HUMANS IN SOUTHEASTERN UNITED STATES
40,000+ YEARS AGO?
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Archaeologist Albert C. Goodyear may have found some of the oldest artifacts in North America. If authentic, it would establish that humans arrived in the New World tens of thousands of years earlier than previously believed. In a chert quarry on the banks of the Savannah River, Goodyear and his associates from the University of South Carolina have unearthed apparent human-chipped stone flakes and charred plants, possibly from an ancient hearth. Radiocarbon dates for these artifacts are at least 50,000 years ago to an Ice Age. This is much earlier than any previous evidence of humans in North America. Goodyear's site, called Topper, is a layer cake of ancient remains, including scrapers and blades from a level estimated to be 16,000 to 20,000 years old. Researchers generally believe that a “Clovis people” were the first to reach North America, crossing from Siberia to Alaska on a land bridge about 14,000 years ago. Nevertheless, discoveries unearthed at sites such as Meadowcroft in Pennsylvania, Monte Verde in Chile, and now Topper suggest that humans arrived much earlier. The findings are still viewed by many with skepticism. Some view Goodyear’s calls artifacts as just ordinary rocks. Goodyear, too, once doubted pre-Clovis theories, but Topper changed his attitudes. These early humans in North America may have been coastal fisher-gatherers; says Goodyear. "The lower South was never glaciated. It may have been a pretty nice place for humans to come and hang out for a while." In Goodyear's view, it's time for archaeologists to push past the "Clovis-first" model. Pre-Clovis is still controversial, "but the tide is turning;' he says. "We need to dig deeper." –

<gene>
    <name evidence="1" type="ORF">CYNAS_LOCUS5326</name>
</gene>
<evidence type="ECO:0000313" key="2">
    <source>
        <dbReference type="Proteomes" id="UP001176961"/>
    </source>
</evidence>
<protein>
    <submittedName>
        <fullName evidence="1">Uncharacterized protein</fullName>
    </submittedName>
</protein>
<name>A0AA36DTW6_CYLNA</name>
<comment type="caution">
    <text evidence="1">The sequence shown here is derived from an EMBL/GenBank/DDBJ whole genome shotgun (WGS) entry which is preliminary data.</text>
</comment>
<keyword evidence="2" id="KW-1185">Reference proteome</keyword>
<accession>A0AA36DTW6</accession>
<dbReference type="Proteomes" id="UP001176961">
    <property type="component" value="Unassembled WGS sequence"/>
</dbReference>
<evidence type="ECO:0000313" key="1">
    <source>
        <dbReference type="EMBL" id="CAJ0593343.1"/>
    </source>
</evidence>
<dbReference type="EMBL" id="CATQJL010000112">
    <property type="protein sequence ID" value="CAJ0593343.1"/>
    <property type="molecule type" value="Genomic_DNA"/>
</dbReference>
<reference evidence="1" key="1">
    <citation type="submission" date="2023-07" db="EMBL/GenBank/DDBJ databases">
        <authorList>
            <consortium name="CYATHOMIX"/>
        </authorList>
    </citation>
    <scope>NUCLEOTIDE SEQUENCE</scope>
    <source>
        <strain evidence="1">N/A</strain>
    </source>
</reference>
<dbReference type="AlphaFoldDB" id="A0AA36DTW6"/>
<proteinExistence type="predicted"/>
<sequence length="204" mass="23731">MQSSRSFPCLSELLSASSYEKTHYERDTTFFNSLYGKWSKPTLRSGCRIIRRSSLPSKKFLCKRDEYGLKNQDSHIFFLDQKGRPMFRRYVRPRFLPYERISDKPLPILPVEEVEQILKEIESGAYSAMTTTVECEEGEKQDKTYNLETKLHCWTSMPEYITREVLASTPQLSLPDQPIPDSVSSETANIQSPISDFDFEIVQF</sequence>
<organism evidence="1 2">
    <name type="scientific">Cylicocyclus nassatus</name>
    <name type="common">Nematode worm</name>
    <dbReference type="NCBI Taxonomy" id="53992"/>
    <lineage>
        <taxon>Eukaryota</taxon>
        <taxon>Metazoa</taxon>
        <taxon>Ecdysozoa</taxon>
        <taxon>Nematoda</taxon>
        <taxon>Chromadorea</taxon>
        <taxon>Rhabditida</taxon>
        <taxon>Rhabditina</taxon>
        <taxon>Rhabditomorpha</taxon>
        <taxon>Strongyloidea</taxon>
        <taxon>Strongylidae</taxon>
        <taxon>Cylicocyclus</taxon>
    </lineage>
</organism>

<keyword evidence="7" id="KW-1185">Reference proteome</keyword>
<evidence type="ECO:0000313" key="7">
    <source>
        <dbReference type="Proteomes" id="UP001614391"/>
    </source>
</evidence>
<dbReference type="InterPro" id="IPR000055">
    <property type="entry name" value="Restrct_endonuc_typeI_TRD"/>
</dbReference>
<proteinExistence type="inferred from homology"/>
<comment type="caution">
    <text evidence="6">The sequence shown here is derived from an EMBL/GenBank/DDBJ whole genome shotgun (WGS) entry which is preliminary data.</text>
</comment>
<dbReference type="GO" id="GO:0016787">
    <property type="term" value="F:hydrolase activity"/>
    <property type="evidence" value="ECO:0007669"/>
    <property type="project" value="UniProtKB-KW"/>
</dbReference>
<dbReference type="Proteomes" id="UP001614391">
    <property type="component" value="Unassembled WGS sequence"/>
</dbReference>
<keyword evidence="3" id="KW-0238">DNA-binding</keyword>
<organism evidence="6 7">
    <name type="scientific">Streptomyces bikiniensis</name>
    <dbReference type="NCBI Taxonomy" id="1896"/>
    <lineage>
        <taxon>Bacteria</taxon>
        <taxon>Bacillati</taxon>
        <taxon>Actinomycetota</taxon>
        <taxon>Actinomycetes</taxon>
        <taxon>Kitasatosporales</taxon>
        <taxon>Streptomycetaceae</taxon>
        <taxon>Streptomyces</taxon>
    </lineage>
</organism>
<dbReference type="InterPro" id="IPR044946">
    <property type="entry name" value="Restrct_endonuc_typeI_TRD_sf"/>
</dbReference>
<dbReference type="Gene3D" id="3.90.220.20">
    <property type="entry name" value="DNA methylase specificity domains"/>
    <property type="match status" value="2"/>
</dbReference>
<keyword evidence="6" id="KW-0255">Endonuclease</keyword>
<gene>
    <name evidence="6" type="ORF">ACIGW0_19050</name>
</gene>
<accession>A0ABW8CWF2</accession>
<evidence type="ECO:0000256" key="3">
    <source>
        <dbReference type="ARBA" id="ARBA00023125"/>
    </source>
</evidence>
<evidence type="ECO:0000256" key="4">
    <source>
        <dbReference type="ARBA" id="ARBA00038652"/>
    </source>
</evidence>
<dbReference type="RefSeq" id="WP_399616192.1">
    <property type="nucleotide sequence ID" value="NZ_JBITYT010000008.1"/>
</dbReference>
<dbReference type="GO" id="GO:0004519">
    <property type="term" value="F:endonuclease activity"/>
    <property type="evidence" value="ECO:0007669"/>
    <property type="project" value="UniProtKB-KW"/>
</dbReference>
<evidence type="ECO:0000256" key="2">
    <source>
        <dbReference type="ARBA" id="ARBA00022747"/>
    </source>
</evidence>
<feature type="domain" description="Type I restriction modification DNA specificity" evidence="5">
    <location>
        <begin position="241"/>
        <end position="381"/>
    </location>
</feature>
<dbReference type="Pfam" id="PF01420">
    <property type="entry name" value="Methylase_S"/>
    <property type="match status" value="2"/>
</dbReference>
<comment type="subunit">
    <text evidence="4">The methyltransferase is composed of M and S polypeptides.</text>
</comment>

This discovery could push back the date of a community of humans believed to have lived in central Indiana in early Pre-Classic times (see Indiana), and might be related to an even earlier site suspected in Kansas (see Kansas).
Shea, Neil. 2005. The First Americans? Discovery Could Rewrite History of Human migration. Natl.
Geographic Mag., May. p. xxxii